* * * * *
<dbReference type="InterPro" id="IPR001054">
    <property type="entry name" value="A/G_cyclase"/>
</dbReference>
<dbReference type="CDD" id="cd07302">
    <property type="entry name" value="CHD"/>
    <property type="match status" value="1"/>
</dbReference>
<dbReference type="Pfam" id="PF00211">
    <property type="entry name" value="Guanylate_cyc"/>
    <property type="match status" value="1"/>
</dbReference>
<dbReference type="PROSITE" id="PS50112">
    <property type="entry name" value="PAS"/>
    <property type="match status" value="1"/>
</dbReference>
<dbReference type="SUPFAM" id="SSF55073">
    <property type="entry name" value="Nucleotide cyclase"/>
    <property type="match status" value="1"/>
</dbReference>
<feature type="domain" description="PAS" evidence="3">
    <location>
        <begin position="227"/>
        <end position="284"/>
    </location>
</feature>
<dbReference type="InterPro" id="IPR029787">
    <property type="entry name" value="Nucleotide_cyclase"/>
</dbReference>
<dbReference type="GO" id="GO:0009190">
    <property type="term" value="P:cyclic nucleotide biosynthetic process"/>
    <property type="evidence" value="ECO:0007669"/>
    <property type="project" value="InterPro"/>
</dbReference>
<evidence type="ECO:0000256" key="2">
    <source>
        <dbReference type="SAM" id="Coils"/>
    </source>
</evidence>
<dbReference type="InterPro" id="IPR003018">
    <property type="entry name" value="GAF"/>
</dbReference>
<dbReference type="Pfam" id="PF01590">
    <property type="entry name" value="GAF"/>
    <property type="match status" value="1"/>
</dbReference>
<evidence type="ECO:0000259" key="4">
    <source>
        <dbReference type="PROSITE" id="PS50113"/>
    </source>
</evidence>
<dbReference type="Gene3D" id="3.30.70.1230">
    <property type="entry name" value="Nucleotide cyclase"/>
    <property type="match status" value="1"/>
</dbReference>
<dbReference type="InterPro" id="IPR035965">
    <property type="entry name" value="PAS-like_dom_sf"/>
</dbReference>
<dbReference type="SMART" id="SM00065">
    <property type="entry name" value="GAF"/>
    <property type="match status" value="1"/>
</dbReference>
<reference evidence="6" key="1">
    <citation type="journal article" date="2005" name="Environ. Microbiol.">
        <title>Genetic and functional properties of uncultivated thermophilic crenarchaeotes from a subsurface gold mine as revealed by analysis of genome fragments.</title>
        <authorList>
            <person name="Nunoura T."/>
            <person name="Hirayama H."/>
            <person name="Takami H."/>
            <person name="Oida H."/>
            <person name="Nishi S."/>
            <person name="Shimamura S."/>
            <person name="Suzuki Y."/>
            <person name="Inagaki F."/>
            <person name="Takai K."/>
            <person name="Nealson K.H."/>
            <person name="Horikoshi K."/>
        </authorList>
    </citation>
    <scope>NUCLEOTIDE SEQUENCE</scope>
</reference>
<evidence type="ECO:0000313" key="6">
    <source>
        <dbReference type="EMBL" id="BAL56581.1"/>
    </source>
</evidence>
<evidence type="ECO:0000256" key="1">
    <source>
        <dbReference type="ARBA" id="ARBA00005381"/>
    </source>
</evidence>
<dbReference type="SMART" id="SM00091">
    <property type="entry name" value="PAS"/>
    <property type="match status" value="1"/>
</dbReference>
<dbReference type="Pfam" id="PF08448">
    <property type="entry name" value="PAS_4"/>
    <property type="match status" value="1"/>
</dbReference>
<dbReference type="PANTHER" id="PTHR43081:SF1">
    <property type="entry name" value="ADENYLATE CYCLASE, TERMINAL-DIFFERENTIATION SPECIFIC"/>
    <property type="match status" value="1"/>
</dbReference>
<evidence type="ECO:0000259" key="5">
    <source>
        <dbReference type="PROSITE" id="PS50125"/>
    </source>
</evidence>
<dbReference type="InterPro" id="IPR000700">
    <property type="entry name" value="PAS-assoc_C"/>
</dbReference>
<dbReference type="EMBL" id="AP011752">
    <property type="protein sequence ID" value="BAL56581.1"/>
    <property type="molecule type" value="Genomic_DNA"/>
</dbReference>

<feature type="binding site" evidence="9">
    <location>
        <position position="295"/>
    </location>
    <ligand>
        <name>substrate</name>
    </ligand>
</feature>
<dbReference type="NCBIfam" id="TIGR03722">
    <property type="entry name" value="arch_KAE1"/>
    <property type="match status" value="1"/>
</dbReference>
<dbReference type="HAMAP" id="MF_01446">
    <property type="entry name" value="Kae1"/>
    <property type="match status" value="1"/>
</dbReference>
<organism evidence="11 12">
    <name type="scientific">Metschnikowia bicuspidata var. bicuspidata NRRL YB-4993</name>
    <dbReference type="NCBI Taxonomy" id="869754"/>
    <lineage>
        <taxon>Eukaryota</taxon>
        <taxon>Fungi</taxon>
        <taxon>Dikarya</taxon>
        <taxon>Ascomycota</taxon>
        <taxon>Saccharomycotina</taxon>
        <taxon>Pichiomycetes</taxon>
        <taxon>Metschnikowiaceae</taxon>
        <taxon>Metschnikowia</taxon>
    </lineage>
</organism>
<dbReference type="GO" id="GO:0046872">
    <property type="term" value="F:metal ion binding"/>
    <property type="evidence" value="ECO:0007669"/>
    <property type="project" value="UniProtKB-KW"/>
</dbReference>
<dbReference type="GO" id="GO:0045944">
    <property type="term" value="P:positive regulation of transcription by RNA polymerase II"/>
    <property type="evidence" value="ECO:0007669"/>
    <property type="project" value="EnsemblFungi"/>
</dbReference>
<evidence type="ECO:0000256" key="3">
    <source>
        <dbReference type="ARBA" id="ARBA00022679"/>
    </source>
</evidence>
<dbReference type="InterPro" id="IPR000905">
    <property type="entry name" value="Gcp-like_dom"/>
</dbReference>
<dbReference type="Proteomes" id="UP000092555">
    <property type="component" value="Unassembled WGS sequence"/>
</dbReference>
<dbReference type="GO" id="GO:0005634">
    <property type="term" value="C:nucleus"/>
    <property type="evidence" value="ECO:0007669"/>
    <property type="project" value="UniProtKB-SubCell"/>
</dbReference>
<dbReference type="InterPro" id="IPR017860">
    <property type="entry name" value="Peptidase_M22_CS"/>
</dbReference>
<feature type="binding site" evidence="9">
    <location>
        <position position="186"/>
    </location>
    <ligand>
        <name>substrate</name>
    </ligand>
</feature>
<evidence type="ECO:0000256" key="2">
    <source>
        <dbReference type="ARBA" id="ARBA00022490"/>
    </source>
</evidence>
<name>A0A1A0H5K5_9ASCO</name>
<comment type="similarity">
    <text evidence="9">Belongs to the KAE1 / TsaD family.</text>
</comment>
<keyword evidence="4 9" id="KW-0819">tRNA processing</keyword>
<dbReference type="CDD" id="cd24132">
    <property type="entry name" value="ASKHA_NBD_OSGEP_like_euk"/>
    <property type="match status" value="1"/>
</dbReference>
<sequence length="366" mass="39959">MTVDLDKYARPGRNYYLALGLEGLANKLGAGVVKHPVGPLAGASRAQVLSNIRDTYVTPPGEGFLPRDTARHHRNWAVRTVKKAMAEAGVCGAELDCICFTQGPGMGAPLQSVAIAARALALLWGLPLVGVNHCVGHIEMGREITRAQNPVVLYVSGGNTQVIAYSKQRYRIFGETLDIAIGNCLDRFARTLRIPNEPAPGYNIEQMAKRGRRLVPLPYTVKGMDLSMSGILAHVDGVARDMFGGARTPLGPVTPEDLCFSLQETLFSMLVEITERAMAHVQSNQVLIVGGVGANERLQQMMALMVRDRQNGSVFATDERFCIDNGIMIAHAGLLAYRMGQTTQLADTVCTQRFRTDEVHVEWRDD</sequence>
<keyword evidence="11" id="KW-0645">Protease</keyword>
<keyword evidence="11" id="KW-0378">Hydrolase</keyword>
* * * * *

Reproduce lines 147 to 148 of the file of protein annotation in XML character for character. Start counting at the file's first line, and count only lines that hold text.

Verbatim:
    <property type="evidence" value="ECO:0007669"/>
    <property type="project" value="UniProtKB-KW"/>